Communicating with core developers on the Python 3 transition
I thought matters were resolved and wanted to let the issue rest for a while, but today I became aware that they are not. Therefore this attempt to address this as part of the public record.
Some basics concerning my intended message: doom is not at hand. The sky is not falling. Do not be alarmed. Instead, be prepared. Transitioning your code to Python 3 (through Python 2.6) will in many cases, especially for the larger, more widely used, or less well-tested codebases, not be a cakewalk. The community will be in transition for a period of years and we need to prepare ourselves so we can best deal with this. During this transition, there will be more difficulties in code reuse between projects on different sides of the 2 to 3 transition.
Some apologies are in order. I apologize if I implied that the core developers had not thought their transition plans through. I hope the core developers will believe (by careful reading of my previous communications in my own blog and others) that this was not my intent. My intent was:
express my own worries concerning the impact on the community.
trying to help prepare the community for the upcoming transition phase: it's not going to be a cakewalk.
express how I would like core developers to communicate the transition. Core developers will naturally want to attract developers to the Python 3 platform. My fear is that the core developers, by communicating their enthusiasm, will sometimes inadvertently cause Python users to underestimate the costs and length of time of the transition. This might lead to an insufficiently prepared community. (in my own experience with transitions one needs to be almost overabundantly clear on transition issues, or people may misunderstand - I understand this is not everybody's experience)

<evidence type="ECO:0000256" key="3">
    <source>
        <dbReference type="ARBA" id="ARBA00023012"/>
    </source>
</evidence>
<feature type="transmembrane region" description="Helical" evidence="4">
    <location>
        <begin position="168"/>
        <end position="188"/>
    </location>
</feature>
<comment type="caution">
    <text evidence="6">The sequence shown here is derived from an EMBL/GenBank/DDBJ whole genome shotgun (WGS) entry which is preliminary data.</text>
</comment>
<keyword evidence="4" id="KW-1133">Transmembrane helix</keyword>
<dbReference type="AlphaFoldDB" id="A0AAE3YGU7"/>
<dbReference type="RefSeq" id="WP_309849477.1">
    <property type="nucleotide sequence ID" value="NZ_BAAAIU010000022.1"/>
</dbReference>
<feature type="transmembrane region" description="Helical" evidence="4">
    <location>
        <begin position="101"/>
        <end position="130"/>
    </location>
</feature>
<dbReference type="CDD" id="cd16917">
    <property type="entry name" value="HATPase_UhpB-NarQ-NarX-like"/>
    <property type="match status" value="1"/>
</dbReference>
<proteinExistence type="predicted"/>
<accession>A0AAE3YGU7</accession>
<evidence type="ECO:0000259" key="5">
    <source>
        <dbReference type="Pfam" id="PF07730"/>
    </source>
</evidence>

My last point was unfortunately easily misunderstood and in the heat of the discussion I used words that were clearly too strong. For instance, I should not have used the word "fork" when describing my worries - this is clearly a loaded word. I apologize for my use of this word.
I should also have made it far more clear that I was responding to core developers who addressed me, and not have overgeneralized to other core developers who did not participate in this conversation.
Let this be clear: I do believe that the core developers have thought through the transition plans and the implications thereof. I believe that the transition weighs heavily on their hearts. Too much I thought that it was a given in this debate that the core developers are not careless or stupid about the transition. I should have made it more explicit, as several people understood me to make this implication. I apologize for this inadvertent implication.
(Note that this doesn't mean I'm not worried anymore, or that I can't disagree with any core developer on this. It's just that I trust they're smart, experienced and responsible people. I also hope that this trust is reciprocal)
I now also see how discussing communication strategies with core developers can in itself be interpreted as being insulting to their communication skills. My apologies for this as well. I did not wish to make that implication. It was a combination of the heat of the debate, and my inexpertly trying to help with this, given some of my experiences and thoughts in this matter with Zope 2 to Zope 3 transition (which is different from the Python one in many, many ways). In the future I will try to avoid this problem by instead do my own communication surrounding this topic, and not address the core developers about their communication.
I should be wiser, but as someone stung heavily on his foray in Python 3 politics I cannot resist a sting in the tail. A note of warning to those who might wish to follow me in discussing in public their worries surrounding possible negative aspects concerning the Python 3 transition. Be very clear in your communication. If you are not clear enough, prepare to be flamed and perhaps even distrusted. It's not a comfortable position to be in.